Several new and revamped programs and services at Oregon State University are seeking to help parents dealing with limited child care options and state mandates requiring many school districts to teach online due to the COVID-19 pandemic.
Our Little Village (OLV) short-term child care program in Corvallis, administered through the Family Resource Center, is expanding and re-opening this month and can now serve children of employees as well as students. The university has allocated additional funding to expand the program to serve faculty and staff at a new location, OLV|Milne, designed to serve children ages 5 months to 12 years. Short-term reservable child care will be provided in the Milne Computer Lab and Dixon Recreation Center. The program is cohort-based and informed by the applicable Early Learning Division COVID-19 guidelines. Two- and three-day morning and afternoon sessions will be available, in addition to Saturday and Sunday hours at OLV|Dixon. For more information: https://familyresources.oregonstate.edu/OLV
“We’re working to provide short term child and youth care and educational support,” said Amy Luhn, director of the Family Resource Center at Oregon State. Many parents are currently juggling work, caring for young children and/or managing on-line learning in K-12 school. The Family Resource Center can provide care from seven to ten hours a week, where staff can support that learning in a safe environment.
“We’re designing this as one of a multiple set of options for parents,” she said. There is no one-size fits all solution for parents, she said, so consistent, safe care in small cohorts, can at least offer some relief. Consistent cohorts means reduced exposure for kids and parents.
KidSpirit is taking a different approach. They are not a child care facility, but rather offer enrichment programs and camps to children and young adults several times a week. They have modified the ACES (no-school camps) to KidSpirit Base Camps (Belonging, Art, Sport and Enrichment). In-person camps are scheduled to start Sept. 26. Groups will consist of 10 kids in grades K-12, and will meet for two hours, one to three days per week, for four-week or eight-week sessions in Langton Hall on the Corvallis campus. KidSpirit recreation gymnastics will be offered for two hours per week, along with movement and dance activities.
Karen Swanger, director of KidSpirit, has a lot of experience providing ‘fill-in’ care when public schools aren’t in session, but this is a whole new world, and she’s spent the summer trying to figure out what kind of programs can help parents who usually depend on sending their kids to school during work hours.
“We are trying to figure out how we can help with longer term care and educational support,” within a very limited budget, Swanger said. Her student employees will be weaving mindfulness work into the camps, as well as educational support for students doing distance learning.
“It’s a great opportunity for college students to mentor kids,” Swanger said. “Strong mentors are more important now than ever.
In addition to helping out parents, Swanger said the programs and camps can help students to not feel so isolated by providing a way to socialize and interact with other kids in a cohort.
“The question is not about babysitting,” Swanger said. “It’s about how do I keep kids active and enriched during these times when they’re not physically at school.”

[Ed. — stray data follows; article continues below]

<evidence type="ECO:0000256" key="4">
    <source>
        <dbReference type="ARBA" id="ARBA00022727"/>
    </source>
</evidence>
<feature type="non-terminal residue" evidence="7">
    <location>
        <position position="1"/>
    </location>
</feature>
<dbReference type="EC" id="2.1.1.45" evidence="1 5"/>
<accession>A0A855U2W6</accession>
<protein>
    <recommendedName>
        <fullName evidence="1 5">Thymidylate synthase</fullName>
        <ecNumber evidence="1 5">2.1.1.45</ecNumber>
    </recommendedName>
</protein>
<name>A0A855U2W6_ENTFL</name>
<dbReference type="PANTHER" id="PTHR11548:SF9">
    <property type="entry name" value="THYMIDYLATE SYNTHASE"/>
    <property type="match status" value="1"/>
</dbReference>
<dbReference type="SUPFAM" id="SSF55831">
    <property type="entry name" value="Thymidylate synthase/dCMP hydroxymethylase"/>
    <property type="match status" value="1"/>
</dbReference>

Eric Cardella, director of youth safety & compliance at Oregon State, said there are a variety of other youth programs that OSU sponsors statewide, both on campuses and through Extension and Research Stations.
“OSU is uniquely positioned to meet the needs of children and families throughout the state through our Extension Service programs in 36 counties, many of which are actively responding to the new normal of distance learning, limited in-person classroom instruction time, and families who need access to technology resources, academic supports, healthy food options, and so on,” Cardella said. Those include Benton and Linn County 4-H, which offer many youth development opportunities.
Additionally, there are a variety of other opportunities, including many programs offered through OSU Precollege Programs (like STEM Academy and iINVENT camp), and other online versions of camps and enrichment programs offered through SMILE Clubs, OSU Open Campus and the IMPACT program, all of which are offering virtual programming in the Fall.
“My office is new, but part of its intended purpose is to develop a centralized database of OSU-affiliated youth programs,” Cardella said. His office is currently working on a one-stop website highlighting various programs available to youth through Oregon State. For now, individual programs offer information on their websites.
Both Corvallis campus children’s centers have re-opened for younger children. Parents can contact Bright Horizons and KinderCare, regarding possible openings. Contact the Family Resource Center for information on service levels, safety precautions and other details. The OSU Child Development Center will be re-opening its preschool programs during fall term.
All OSU employees have free access to Care.com, a third-party service that provides free and helpful child care-provider referrals. Care.com has created a back-to-school resource guide, on how to navigate complicated child care scenarios that COVID-19 has created. Employees can access child care and distance learning resources including resources for tutors, nanny shares, pod teachers, pod shares, babysitters and more. Employees can post jobs on Care.com, such as a job for a tutor to help their children manage their Zoom schedule and schoolwork. Care.com will offer several upcoming webinars that address the challenges of providing distance learning and care for children and teens during COVID-19. Employees can find information about these webinars online.
~ Theresa Hogue